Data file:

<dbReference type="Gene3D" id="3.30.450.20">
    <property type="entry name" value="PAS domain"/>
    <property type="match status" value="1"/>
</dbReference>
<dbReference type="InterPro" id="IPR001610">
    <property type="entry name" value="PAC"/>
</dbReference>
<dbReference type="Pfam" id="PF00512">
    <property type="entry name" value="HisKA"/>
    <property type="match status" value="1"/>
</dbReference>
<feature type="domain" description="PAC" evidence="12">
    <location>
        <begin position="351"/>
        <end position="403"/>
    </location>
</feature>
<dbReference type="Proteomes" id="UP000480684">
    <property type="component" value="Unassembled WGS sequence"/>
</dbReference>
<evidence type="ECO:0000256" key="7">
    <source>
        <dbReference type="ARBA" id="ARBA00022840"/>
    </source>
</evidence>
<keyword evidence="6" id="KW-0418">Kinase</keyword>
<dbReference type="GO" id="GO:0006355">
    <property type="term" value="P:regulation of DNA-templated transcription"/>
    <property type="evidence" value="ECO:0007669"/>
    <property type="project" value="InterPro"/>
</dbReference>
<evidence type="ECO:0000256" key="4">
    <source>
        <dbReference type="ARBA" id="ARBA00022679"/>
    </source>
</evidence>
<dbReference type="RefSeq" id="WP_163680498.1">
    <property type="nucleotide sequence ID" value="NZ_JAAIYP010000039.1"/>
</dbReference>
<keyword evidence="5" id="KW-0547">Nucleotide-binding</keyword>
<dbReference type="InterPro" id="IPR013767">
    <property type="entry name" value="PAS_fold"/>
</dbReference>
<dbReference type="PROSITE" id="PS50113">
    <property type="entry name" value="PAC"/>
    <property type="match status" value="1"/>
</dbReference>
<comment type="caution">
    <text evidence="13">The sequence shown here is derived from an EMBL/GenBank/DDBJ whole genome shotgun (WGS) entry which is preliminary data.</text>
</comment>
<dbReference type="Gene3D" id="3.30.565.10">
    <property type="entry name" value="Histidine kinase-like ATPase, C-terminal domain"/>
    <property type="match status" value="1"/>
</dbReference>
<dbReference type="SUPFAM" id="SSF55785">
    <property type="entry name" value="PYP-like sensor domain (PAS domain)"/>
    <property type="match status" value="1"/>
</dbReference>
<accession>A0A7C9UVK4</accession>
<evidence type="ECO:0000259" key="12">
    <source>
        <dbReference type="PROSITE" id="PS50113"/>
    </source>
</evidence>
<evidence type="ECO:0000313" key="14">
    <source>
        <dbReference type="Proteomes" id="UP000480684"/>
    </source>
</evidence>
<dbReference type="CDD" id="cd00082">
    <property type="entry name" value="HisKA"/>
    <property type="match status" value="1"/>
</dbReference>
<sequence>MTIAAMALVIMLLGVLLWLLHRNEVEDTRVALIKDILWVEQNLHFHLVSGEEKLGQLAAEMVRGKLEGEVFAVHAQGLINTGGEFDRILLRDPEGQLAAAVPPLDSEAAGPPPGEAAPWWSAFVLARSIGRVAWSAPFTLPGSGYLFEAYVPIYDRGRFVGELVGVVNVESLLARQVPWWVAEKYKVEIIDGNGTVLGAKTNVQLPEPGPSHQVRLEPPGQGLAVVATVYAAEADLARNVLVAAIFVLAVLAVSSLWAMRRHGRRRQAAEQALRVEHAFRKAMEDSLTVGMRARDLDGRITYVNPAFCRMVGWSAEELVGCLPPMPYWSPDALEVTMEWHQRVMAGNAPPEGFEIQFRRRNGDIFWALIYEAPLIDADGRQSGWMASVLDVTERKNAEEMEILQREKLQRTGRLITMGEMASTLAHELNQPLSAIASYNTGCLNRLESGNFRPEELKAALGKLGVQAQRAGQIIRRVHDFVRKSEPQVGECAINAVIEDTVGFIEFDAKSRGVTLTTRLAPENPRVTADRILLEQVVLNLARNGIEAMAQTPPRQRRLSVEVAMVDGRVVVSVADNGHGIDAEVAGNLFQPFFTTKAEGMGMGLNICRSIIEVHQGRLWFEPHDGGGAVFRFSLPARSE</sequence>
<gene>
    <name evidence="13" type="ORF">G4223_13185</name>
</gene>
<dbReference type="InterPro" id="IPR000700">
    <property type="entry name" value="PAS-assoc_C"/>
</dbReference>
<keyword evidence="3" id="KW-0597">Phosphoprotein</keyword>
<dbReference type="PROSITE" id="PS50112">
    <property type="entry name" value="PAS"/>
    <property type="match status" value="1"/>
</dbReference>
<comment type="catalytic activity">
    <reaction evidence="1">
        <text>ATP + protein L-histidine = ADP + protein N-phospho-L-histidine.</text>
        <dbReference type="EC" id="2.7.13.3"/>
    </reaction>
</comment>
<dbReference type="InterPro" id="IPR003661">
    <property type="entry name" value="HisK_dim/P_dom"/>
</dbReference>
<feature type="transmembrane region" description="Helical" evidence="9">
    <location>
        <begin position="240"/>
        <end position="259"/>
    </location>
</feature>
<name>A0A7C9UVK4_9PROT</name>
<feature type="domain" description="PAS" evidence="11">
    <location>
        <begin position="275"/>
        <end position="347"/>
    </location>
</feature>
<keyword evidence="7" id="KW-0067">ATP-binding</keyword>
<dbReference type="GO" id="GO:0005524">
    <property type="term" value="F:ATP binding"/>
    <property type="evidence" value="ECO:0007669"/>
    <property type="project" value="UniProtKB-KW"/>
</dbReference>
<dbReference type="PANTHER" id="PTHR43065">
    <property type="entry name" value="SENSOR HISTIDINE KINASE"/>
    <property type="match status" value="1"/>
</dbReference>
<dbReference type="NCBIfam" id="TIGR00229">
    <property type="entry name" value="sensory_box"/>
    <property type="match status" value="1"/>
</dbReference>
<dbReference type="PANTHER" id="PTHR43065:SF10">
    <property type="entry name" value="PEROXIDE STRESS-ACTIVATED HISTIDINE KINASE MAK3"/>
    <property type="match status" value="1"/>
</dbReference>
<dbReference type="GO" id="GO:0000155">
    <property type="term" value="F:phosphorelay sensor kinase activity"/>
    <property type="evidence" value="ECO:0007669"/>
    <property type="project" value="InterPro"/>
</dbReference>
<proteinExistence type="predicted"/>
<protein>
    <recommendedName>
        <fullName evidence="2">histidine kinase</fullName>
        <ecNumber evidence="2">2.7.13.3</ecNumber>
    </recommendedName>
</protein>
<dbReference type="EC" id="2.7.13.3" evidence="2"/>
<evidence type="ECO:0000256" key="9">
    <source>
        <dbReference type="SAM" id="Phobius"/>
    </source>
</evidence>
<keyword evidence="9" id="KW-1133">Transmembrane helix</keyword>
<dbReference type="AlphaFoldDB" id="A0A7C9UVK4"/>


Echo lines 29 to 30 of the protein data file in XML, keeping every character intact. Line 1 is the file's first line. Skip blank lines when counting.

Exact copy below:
    <property type="evidence" value="ECO:0007669"/>
    <property type="project" value="InterPro"/>